In fact, these social inequalities in news use are more pronounced, often far more pronounced, than differences between the political left and those on the political right. Pundits frequently worry about political polarization in news use, but rarely about social inequalities in news use that are often bigger than political differences.
Second, in a diverse country, with a competitive media market, and different publishers aiming to serve different audiences, no publisher can be expected to reach everybody, or everybody equally. But consider a few observations about individual brands.
Take the BBC, tasked with acting in the public interest and “serving all audiences through the provision of impartial, high-quality and distinctive output and services which inform, educate and entertain”, and provided with £3.6bn in licence fee funding to deliver on this mission in 2018-19. The BBC is by far the most widely used source of online news in the UK, and remains both highly and widely trusted. But online, its weekly reach for news according to our survey data is 45%. This is far short of “all audiences”, and furthermore, the BBC’s online reach is significantly lower among women , young people, those with low levels of formal education and lower social grade, and those who answer “don’t know” when asked to indicate their political leaning.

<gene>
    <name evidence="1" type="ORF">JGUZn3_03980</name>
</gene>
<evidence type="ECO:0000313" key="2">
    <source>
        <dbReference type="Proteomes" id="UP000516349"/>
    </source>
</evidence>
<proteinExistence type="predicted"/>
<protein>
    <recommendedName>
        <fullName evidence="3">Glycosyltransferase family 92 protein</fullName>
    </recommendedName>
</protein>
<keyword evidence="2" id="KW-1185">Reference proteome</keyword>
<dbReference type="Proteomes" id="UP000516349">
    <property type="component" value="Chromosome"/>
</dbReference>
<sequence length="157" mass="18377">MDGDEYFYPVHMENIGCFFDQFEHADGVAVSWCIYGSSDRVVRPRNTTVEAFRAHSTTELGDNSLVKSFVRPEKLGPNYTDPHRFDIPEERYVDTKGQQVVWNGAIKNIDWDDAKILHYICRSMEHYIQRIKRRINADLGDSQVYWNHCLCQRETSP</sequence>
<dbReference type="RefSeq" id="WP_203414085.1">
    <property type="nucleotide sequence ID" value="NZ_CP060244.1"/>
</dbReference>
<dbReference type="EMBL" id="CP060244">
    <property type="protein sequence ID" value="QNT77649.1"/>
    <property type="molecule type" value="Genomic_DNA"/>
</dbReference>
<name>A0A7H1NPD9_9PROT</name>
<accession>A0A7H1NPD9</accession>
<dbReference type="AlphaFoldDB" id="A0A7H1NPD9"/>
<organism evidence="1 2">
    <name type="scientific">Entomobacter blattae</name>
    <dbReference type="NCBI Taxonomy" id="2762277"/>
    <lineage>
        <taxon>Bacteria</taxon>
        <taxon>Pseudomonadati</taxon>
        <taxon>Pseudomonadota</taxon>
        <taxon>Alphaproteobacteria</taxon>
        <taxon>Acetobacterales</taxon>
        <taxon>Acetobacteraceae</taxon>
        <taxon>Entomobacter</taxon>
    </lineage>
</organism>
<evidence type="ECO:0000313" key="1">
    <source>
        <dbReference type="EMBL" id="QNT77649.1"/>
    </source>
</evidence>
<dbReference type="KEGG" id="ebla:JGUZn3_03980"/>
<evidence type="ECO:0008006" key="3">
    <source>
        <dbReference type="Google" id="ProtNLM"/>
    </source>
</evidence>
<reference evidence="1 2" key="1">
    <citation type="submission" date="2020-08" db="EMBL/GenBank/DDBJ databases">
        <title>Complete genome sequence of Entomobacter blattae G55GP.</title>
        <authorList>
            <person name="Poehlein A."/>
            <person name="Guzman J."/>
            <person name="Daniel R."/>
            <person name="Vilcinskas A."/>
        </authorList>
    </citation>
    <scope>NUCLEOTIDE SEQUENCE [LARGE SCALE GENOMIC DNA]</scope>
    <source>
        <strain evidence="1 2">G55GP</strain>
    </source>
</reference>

Or take the Guardian, which unlike some other prominent UK newspapers remains free online, and is the second most widely used source of online news in the UK, with 18% weekly reach. Unlike the BBC, the Guardian is under no obligation to serve all audiences, and it doesn’t get billions in public funding every year to do so. But it is freely accessible, privileged with the Scott Trust as its owner, and has for years aggressively invested in digital to grow its audience far beyond its limited print circulation. Yet, like the BBC, it has lower online reach among women, among those with low levels of formal education, of lower social grade, and among those who say “don’t know” about their political leaning – lower among the latter than among those on the political right. (In contrast to the BBC, though, the Guardian has significantly higher online reach among young people than in the population at large.)
All our survey respondents are internet users. They all have access to the BBC and the Guardian, news media that many journalists admire, for free. But most of them don’t access them, and use is significantly lower among many less privileged groups.